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MMWD Blog: Think Blue Marin

Welcome to our blog! Written by staff at MMWD, “Think Blue Marin” explores all things water in south and central Marin—water supplies, conservation, new projects, watershed management, and more.

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Jun 29

The White of Night

Posted on June 29, 2018 at 1:03 PM by Ann Vallee

by Charlene Burgi

It was pushing midnight last week when I heard loud squawking from the henhouse. The Rhode Island Reds and Buff Orpingtons are always snug in their coop long before the witching hour, and these squawks were beyond their usual friendly clucks. I ran out the back door yelling at whoever was disrupting these feathered friends’ slumber. Whatever disturbed them departed without much harm, aside from the disgruntled hens.

night garden
 Garden by moonlight
Despite the rush to protect my charges, I saw that the garden seemed to glow in some sections, even with the waxing phase of the moon and starlit skies. As I scanned the bright areas I noted it was the white flowers tucked within the flower beds that caught my attention. The large white blooms of the peonies, stately iris and spires of yarrow stood out as if a spotlight were shining on them, while the golden California poppies, red blanket flowers and purple pansies seemed to huddle in the shadows. The view was impressive!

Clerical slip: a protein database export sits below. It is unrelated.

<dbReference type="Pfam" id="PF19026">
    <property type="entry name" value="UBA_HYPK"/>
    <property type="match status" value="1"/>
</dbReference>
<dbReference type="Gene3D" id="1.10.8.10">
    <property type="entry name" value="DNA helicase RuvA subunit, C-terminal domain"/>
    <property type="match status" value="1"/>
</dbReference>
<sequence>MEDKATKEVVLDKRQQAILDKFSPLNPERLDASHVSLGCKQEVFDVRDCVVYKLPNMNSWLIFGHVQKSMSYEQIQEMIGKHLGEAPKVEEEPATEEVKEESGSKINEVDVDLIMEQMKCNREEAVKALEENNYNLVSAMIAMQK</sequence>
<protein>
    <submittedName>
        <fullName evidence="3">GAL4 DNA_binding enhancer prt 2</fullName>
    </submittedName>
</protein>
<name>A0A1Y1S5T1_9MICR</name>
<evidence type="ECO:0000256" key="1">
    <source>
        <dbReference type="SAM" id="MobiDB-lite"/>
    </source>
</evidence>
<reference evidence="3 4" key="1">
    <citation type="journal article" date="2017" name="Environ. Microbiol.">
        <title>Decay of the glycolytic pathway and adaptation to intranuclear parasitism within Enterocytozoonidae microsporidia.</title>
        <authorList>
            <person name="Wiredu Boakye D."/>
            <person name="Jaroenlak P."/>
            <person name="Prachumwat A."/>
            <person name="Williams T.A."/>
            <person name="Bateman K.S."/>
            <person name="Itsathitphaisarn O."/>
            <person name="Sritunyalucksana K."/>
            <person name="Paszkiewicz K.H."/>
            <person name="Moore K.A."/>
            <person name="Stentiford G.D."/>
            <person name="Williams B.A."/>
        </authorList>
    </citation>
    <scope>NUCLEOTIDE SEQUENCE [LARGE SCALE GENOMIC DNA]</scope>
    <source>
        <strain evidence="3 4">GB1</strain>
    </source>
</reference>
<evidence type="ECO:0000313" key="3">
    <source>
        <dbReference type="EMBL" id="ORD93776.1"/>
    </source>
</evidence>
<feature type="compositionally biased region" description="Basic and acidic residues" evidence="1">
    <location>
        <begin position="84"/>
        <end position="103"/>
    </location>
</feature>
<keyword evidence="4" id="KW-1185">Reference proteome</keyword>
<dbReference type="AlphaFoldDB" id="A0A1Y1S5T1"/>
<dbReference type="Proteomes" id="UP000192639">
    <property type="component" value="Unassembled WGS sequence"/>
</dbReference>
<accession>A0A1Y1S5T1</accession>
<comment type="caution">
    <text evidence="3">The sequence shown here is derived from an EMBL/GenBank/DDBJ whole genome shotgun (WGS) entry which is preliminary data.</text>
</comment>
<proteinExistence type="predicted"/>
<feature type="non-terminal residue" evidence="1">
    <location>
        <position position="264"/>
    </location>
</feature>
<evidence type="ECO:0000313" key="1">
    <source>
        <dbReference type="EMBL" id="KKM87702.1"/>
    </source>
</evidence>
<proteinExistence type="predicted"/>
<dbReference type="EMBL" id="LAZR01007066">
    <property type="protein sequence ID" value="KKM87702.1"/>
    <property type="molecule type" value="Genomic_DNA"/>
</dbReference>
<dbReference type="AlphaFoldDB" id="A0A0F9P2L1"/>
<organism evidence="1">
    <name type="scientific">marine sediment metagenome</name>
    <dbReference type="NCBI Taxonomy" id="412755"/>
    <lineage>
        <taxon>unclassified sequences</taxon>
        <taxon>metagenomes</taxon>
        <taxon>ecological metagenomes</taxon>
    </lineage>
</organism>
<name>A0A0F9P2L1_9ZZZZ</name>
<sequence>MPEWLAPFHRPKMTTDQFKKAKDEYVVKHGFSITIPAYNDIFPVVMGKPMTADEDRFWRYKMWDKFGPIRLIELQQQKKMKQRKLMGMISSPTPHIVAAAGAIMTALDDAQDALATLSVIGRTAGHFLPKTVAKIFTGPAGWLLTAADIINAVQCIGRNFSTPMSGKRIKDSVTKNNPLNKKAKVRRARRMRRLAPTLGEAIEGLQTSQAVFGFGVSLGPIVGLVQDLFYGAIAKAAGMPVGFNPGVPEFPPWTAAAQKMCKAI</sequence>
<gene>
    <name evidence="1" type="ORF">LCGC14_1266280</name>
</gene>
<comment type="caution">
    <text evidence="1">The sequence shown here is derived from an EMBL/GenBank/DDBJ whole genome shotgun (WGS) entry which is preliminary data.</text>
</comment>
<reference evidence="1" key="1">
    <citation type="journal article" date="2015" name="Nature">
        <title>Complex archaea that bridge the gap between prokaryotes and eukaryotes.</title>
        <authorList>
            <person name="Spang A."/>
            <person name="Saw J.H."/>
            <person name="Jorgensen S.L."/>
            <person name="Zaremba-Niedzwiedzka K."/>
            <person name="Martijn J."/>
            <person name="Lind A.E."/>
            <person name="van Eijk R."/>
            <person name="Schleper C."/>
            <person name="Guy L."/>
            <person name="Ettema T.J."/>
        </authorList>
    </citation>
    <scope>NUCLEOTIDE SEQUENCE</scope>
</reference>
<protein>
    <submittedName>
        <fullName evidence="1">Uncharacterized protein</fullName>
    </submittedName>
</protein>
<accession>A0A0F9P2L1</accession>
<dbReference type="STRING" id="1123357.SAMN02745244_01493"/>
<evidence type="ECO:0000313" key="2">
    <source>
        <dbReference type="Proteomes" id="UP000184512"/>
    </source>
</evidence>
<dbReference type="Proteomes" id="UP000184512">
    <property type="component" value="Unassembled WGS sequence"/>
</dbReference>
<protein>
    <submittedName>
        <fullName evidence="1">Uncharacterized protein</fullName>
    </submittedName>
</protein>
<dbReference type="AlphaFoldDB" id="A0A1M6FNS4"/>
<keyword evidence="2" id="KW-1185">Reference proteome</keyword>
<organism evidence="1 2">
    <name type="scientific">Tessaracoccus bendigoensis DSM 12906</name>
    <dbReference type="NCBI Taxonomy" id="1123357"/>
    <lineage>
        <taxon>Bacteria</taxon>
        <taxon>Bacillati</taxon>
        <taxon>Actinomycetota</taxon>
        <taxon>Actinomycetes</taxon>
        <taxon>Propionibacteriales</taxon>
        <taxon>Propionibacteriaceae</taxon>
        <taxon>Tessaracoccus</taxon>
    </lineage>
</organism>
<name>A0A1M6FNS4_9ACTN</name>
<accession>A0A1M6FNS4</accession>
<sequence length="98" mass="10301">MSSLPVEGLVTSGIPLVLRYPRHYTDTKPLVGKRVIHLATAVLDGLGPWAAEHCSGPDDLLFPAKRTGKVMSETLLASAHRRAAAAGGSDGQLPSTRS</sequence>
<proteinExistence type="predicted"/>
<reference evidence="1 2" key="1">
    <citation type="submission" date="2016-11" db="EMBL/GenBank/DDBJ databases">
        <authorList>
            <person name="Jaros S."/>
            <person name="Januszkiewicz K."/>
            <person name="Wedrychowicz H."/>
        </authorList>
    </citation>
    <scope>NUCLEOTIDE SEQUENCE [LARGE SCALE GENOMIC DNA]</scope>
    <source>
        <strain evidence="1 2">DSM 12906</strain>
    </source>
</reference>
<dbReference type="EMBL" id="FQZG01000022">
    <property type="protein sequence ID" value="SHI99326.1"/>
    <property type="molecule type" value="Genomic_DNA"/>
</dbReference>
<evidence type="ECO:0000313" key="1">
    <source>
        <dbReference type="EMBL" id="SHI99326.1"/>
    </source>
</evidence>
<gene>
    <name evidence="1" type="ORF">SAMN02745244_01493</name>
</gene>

White in the landscape: It is the binder that highlights and blends the cacophony of other colors we bring to our gardens. There are so many beautifully colored posies that we tend to overlook the simplicity of white flowers. Yet how can we forget the magnificence of white roses, symbolizing purity and innocence? Or the fragrance of star jasmine? Matilija poppies, dianthus and lilies can also capture the faint glow of starlight and draw us out into the cool summer evenings to partake of their beauty. And don’t forget the silver-white leaves of some lavenders, dusty millers, silver sages, artemisias or lamb’s ears—most of which are excellent low-water-users.

While on the topic of white, I would be remiss if I didn’t mention a famous monochromatic garden I had the honor of visiting years ago while in England: Gertrude Jekyll’s white garden. The bones of the landscape took shape with spires of white birch trees—my guess is they were Betula utilis var. jacquemontii, which have the whitest of white trunks. White climbing roses clambered up arbors, and white foxglove adorned the planting beds. The stark white against the stone walls and lush greenery was a sight to behold. Thinking back on that garden and my epiphany from last week, I would love to visit that garden once again, only this time in the evening. The fragrance coupled with the ambiance of reflected white would be stunning!

May I suggest adding a touch of white throughout the garden to mimic that effect? Be certain to choose flowers of fragrance to really capture the experience.

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